Digital Green is a research project that seeks to disseminate targeted agricultural information to small and marginal farmers in India using digital video. The unique components of Digital Green are: (1) a participatory process for content production; (2) a locally generated digital video database; (3) a human-mediated instruction model for dissemination and training; and (4) regimented sequencing to initiate new communities. Unlike some systems that expect information or communication technology alone to deliver useful knowledge to marginal farmers, Digital Green works with existing, people-based extension systems and aims to amplify their effectiveness. While video provides a point of focus, it is people and social dynamics that ultimately make Digital Green work. Local social networks are tapped to connect farmers with experts, the thrill of appearing “on TV” motivates farmers, and homophily is exploited to minimize the distance between teacher and learner. In a 13-month trial involving 16 villages (eight control and eight experimental villages balanced for parameters such as size and mix of crops) and a total of 1,470 households, Digital Green increased the adoption of certain agriculture practices seven-fold over a classic Training and Visit-based (T&V) extension approach. On a cost-per-adoption basis, Digital Green was shown to be 10 times more effective per dollar spent than a classical extension system. Investments included performance-based honoraria for local facilitators, a shared TV and DVD player in each village, and one digital camcorder and PC shared across the project area. The results are preliminary, but promising.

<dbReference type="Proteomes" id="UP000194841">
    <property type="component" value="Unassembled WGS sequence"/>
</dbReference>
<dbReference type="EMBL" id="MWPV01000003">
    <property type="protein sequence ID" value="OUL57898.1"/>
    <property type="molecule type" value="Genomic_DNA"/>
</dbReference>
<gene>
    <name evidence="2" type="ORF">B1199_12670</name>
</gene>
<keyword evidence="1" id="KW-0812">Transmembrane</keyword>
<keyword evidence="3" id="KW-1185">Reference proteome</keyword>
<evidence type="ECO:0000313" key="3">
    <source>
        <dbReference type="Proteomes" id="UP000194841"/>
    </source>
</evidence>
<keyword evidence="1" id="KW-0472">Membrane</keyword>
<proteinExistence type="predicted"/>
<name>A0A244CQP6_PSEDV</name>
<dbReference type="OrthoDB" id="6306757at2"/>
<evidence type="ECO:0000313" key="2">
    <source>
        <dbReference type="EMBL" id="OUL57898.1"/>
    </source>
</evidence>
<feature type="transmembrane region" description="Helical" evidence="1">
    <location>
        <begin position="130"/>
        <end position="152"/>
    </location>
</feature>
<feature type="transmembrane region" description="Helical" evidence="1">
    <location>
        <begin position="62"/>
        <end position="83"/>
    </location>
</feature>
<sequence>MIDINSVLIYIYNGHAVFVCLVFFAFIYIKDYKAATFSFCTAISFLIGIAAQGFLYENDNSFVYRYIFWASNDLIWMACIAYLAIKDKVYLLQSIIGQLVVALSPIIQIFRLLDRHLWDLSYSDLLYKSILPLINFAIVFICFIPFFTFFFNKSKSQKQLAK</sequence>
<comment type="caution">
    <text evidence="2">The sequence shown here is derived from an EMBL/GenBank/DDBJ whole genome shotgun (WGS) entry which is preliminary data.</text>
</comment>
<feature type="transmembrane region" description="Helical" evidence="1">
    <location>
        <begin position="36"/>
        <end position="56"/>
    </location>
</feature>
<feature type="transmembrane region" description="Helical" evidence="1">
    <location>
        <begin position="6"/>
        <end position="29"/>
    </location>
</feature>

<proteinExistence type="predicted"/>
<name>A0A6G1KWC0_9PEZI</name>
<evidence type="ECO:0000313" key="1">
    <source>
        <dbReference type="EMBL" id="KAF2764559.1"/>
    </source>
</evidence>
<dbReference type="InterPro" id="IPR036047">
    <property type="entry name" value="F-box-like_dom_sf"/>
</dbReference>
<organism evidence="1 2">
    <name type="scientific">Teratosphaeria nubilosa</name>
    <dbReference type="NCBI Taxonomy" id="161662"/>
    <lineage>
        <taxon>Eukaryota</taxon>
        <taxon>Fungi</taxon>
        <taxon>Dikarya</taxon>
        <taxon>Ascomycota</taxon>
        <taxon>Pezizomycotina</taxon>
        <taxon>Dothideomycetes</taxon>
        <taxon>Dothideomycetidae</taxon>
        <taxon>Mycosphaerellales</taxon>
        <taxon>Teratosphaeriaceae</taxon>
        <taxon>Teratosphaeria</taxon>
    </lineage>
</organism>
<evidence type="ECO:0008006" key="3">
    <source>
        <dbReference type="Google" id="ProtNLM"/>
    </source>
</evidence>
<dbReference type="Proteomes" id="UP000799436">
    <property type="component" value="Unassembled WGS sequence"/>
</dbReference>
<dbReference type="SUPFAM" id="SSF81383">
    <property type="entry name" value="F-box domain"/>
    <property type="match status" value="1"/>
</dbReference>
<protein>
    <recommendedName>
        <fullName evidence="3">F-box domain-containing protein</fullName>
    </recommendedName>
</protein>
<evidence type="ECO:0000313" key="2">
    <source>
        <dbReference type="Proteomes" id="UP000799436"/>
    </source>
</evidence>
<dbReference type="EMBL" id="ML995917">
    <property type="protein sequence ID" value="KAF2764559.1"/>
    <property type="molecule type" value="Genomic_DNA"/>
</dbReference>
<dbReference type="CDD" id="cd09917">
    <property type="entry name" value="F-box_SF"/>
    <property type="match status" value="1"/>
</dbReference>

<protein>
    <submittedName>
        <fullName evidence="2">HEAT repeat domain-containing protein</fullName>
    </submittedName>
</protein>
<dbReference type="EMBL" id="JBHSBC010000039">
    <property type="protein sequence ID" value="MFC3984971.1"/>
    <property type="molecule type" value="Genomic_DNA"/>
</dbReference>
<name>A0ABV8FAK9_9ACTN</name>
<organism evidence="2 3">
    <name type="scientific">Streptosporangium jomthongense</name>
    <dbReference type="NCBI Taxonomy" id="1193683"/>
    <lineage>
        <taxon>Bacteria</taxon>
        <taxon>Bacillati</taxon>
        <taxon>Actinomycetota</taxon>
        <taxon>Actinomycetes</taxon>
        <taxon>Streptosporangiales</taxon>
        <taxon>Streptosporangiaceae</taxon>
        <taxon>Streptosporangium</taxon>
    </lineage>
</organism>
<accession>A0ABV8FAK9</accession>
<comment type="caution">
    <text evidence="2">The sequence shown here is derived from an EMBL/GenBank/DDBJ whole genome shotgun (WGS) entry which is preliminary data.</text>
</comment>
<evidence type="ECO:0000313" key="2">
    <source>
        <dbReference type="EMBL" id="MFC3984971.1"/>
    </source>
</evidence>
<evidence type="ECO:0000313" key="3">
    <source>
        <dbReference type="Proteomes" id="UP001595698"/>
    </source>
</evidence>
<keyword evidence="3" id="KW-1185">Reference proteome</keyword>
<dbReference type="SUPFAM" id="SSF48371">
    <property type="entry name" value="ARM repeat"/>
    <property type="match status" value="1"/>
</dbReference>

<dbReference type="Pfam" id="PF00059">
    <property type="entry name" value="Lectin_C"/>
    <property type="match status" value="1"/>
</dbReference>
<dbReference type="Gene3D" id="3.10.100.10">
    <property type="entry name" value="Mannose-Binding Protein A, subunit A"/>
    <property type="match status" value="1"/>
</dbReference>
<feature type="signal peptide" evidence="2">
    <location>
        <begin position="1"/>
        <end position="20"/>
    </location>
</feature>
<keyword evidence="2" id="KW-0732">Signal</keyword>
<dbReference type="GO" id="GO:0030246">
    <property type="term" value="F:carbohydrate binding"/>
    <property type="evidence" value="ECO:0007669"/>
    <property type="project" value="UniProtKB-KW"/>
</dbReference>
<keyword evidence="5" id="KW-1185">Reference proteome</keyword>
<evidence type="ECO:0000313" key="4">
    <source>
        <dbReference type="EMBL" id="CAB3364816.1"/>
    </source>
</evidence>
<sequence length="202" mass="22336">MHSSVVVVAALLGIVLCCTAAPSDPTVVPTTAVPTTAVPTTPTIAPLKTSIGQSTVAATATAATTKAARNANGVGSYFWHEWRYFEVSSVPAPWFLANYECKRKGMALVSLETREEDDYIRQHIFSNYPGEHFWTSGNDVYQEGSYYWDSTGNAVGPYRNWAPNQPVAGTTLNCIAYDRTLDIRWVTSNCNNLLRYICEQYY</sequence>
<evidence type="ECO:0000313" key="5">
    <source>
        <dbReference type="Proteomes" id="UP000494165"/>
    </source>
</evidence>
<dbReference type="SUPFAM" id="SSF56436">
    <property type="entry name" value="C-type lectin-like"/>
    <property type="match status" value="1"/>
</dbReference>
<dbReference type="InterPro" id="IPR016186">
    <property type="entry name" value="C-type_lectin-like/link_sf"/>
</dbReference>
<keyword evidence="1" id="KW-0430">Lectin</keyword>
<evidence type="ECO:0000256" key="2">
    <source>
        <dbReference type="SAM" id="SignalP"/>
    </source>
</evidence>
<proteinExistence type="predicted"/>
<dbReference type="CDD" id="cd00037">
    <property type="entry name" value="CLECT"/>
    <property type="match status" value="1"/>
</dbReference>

agriculture; digital video; development; social networks